Every storyteller, whether he is Shakespeare telling about Hamlet or Luke telling about Mary, looks out at the world much as you and I look out at it and sees things happening—people being born, growing up, working, loving, getting old, and finally dying—only then, by the very process of taking certain of these events and turning them into a story, giving them form and direction, does he make a sort of claim about events in general, about the nature of life itself.
And the storyteller’s claim, I believe, is that life has meaning—that the things that happen to people happen not just by accident like leaves being blown off a tree by the wind but that there is order and purpose deep down behind them or inside them and that they are leading us not just anywhere but somewhere.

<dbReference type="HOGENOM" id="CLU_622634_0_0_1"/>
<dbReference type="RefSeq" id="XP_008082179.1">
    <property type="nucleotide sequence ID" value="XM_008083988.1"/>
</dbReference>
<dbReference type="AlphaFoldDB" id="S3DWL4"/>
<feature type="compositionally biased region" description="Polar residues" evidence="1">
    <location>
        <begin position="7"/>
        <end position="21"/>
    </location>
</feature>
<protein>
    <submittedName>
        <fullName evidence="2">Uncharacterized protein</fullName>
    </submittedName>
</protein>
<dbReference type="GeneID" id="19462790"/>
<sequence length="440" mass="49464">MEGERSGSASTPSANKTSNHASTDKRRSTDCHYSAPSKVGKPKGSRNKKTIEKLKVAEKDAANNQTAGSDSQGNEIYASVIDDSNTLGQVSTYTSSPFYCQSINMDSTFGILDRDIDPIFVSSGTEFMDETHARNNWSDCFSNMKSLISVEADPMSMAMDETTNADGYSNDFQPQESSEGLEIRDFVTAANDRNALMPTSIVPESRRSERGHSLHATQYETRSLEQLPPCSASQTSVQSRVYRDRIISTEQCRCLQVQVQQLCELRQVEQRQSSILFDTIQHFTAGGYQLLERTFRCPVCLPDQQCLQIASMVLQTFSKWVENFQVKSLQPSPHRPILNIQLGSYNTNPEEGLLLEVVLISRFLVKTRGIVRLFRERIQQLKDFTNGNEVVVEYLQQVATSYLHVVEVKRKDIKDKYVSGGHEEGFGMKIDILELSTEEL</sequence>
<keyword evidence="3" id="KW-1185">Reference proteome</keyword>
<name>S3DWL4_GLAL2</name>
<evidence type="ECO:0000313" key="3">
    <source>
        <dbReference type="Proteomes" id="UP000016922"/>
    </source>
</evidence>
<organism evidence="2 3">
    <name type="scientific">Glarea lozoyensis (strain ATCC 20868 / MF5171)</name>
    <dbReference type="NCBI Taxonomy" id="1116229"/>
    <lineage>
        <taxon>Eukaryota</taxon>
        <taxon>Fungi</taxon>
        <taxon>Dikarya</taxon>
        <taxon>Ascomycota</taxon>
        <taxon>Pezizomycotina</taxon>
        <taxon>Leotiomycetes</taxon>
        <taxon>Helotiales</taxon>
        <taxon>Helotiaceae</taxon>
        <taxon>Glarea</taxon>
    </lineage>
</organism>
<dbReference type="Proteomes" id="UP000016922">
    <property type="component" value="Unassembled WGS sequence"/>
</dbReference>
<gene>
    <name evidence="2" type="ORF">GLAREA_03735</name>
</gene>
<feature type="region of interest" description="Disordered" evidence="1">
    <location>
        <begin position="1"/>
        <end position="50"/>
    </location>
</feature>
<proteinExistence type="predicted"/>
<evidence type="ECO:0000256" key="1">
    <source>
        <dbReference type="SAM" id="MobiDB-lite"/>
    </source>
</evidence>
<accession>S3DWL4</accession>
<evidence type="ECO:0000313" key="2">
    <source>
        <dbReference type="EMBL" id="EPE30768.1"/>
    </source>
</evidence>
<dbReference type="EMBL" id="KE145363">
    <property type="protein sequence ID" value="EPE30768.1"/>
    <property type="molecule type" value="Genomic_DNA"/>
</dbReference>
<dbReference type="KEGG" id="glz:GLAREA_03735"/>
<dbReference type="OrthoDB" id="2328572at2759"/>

The power of stories is that they are telling us that life adds up somehow, that life itself is like a story.
And this grips us and fascinates us because of the feeling it gives us that if there is meaning in any life—in Hamlet’s, in Mary’s, in Christ’s—then there is meaning also in our lives. And if this is true, it is of enormous significance in itself, and it makes us listen to the storyteller with great intensity because in this way all his stories are about us and because it is always possible that he may give us some clue as to what the meaning of our lives is. – Frederick Buechner